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Systems of Diagnosis

Yin or Yang
Yin and Yang describes two opposing but complementary forces found in all things in the universe and it is often referred to disease in TCM. Yin, represents the dark, feminine side, passive force; it is sad, passive, feminine, dark, weak. Yang, is the masculine, bright and active force; it is happy, active, masculine, bright and strong. In TCM practices of reaching balance, a Yang’s symptom will be treated with opposite Yin treatments. F.g, a cold symptom will be treated with herbs of hot nature. Though being a pair of opposing forces, the pair Yin and Yang can transform into each other and are interdependent.

Five elements
In traditional Chinese philosophy, natural phenomena can be classified into the Five Elements (Chinese: 五行; pinyin: wǔxíng): wood, fire, earth, metal, and water (木, 火, 土, 金, 水; mù, huǒ, tǔ, jīn, shǔi). The doctrine of five phases describes both a generating (生, shēng) cycle and an overcoming or restraining (克, ) cycle of interactions between the phases. In the generating cycle, wood generates fire; fire generates earth; earth generates metal; metal generates water; water generates wood. In the overcoming cycle, wood overcomes earth; earth overcomes water; water overcomes fire; fire overcomes metal; metal overcomes wood.

Eight principles
The Eight Principles are one of the basic ways Chinese medicine has to diagnose. It uses the following eight divisions of symptoms:

  • Yin or Yang (yin-yang 阴阳)
  • Superficial or internal (biao-li 表里)
  • Cold or hot (han-re 寒热)
  • Deficient or Replete (xu-shi 虚实)

Zang Fu theory
Zang-Fu theory is a concept within traditional Chinese medicine (TCM) that describes the functions of the organs of the body and the interactions that occur between them. Zang 脏 refers to the yin organs - heart, liver, spleen, lung, kidney, pericardium - whilst Fu 腑 refers to the yang organs - small intestine, large intestine, gall bladder, urinary bladder, stomach and san jiao. Each of the twelve zang-fu organs listed have a corresponding organ, except the pericardium and san jiao which both describe functions that are not related to an organ. Each zang is paired with a fu, and each pair are assigned to one of the five elements.


Paired Fu

Assigned element


Corresponding organ

Malfunction and weak symptoms


Large Intestine


Descend and disperse Qi

Skin and hair, immune system

Eczema, thin hair, tend to catch colds & flu


Gall Bladder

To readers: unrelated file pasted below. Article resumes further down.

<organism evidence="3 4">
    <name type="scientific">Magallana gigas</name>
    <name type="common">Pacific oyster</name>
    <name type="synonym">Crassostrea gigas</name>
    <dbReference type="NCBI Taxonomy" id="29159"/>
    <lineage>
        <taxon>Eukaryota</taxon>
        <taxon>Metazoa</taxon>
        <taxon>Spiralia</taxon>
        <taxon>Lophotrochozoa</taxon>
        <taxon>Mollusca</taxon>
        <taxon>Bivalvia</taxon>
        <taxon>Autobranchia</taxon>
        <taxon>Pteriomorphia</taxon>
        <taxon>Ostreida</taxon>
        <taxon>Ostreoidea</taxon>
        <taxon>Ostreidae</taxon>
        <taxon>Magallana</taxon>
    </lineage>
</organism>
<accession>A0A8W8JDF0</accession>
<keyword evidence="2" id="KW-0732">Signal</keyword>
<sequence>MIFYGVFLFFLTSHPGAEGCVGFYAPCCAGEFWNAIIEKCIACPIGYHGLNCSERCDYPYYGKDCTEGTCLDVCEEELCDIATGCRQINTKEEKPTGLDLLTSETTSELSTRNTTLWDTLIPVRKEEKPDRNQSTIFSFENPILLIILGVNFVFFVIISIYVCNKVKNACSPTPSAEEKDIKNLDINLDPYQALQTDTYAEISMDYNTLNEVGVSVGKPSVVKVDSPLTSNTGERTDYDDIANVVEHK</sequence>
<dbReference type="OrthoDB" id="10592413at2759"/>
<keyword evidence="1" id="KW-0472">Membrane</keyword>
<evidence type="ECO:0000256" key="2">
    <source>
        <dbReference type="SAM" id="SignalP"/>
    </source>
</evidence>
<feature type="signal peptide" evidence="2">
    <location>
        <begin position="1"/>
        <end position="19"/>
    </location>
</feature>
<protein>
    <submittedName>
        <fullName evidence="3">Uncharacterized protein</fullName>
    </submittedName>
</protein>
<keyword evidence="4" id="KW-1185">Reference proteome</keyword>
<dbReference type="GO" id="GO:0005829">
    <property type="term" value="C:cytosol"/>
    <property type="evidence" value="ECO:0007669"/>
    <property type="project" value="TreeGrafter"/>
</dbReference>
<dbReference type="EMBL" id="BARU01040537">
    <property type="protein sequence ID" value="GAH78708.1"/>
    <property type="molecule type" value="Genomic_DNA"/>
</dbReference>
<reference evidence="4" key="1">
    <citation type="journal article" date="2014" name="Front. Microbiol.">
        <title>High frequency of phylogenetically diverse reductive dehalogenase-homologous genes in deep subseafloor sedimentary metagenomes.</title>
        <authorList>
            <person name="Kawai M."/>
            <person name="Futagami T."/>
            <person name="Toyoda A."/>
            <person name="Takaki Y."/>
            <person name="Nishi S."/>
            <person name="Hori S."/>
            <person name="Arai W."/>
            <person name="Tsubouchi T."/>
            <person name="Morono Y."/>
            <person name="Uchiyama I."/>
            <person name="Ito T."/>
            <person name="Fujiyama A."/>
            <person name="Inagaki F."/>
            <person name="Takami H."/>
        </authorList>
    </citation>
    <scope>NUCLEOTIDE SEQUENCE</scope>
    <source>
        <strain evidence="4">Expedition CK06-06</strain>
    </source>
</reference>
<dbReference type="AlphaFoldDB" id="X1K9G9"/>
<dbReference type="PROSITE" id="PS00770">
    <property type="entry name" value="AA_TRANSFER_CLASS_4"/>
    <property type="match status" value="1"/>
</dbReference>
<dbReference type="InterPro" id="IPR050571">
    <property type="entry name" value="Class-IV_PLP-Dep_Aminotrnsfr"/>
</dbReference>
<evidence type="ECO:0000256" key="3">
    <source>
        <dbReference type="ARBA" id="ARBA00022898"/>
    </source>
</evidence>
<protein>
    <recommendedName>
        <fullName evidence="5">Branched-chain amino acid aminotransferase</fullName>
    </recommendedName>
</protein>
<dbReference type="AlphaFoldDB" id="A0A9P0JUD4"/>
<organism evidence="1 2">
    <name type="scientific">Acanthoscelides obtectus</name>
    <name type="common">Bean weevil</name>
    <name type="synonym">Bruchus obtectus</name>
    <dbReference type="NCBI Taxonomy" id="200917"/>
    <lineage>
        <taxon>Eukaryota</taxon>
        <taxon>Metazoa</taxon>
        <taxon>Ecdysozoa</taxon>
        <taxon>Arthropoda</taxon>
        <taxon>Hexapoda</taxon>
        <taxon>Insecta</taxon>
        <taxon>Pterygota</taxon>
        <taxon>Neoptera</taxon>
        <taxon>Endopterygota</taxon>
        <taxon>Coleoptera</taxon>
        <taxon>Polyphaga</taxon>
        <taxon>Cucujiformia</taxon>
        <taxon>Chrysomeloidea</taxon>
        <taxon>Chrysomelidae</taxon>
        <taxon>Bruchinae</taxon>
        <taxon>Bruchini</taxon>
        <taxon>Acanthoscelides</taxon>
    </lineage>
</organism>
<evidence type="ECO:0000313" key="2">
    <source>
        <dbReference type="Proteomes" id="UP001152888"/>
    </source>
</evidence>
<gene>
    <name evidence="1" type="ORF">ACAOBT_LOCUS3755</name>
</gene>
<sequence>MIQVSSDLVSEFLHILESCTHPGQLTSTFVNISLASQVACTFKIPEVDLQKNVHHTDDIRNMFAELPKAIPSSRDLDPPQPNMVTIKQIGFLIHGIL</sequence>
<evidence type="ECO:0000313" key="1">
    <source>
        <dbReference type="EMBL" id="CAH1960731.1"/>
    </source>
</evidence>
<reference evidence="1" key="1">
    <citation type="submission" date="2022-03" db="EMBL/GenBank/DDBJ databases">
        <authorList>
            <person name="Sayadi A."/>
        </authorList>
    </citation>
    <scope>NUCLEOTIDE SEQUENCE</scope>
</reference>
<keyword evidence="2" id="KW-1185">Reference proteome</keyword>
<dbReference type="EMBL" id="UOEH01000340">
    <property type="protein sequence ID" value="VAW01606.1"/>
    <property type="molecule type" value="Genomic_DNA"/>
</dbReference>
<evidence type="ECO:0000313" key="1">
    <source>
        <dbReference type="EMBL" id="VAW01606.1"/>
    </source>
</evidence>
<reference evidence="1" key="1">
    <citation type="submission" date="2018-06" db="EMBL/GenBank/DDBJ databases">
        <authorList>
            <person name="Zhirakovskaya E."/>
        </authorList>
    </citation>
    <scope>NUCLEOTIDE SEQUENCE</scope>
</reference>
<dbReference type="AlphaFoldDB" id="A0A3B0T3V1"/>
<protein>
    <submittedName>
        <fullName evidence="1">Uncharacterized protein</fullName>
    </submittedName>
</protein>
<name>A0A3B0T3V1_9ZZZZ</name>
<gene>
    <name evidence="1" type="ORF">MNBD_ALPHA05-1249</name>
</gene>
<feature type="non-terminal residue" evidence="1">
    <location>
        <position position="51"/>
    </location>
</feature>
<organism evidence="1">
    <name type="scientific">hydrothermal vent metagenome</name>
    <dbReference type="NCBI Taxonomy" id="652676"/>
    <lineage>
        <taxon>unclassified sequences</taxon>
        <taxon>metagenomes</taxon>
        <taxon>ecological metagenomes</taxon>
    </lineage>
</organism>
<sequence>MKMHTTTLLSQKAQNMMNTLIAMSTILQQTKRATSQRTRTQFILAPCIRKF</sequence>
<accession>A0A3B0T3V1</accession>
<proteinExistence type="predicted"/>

Ensure smooth flow of qi throughout the body

Sinews and tendors

Headaches, premenstrual symptoms, tense muscles, loss of appetite, insomnia, irritability and frustration




Transform food and drink into qi and blood and transport these substances around the body

Muscles and blood vessels

Nausea, cold hands and feet, poor concentration, easy bruising

Meridian (Chinese medicine)
The concept of meridians (Chinese: "jing-luo"经络) arises from the techniques and doctrines of traditional Chinese medicine including acupuncture and acupressure. According to these practices, the body's vital energy, "qi", circulates through the body along specific interconnected channels called meridians. Disruptions of the body's energy flow (such as stagnations, blockages and redirection) are thought to cause emotional and physical illness. To release those disruptions, specific points on the meridians called acupoints, or tsubo in the Japanese practice, are stimulated via needles, pressure or other means.

The *Standard Acupuncture Nomenclature published by the World Health Organization listed about 400 acupuncture points and 20 meridians connecting most of the points.

Six levels
The Six Levels are first heard of from Zhang Zhong-Jing in the Shang Han Lun from about 220 AD or about 1700 years ago.

The six stages are:

  • Tai Yang or initial yang
  • Yang Ming or greater yang
  • Shao yang or lesser yang
  • Tai Yin or initial yin
  • Shao Yin or lesser yin
  • Jue Yin or greater yin

As can be seen the names of the levels are the same as the names of the head and foot pairs of acupuncture maridians. The order is roughly the order that a disease takes as you go from health to death. In some disease levels are skipped or the order can change.

Four stages
The four stages are from the book Discussion of Warm Diseases by Ye Tian Shi, written in the years 1667-1746.

The stages are:

  • Wei level
  • Qi level
  • Ying level
  • Blood level

Three jiaos
The identification of disease according to the Three Burners (San Jiao) was first described by Wu Ju Tong (吳鞠通, 1758-1836) in his book "A Systematic Identification of Febrile Diseases". The system is often combined with Four Stages theory when diagnosing and treating an externally contracted disease caused by a wind-heat pathogen. The disease will be diagnosed and understood according to its location within the three burners. This system is used within the practice of Chinese herbal medicine, rather than acupuncture or other Chinese medicine modalities. Note that San Jiao theory differs slightly from the San Jiao organ, which is described by Chinese Medicine as the passage of heat and fluid throughout the body.

The three burners are most commonly referred to by their respective names:

  • Upper Jiao (上焦)
  • Middle Jiao (中焦)
  • Lower Jiao (下焦)

This broad system of traditional medicine applies to all aspects of therapy used by the ancient Chinese, particularly acupuncture, herbal medicine and massage.

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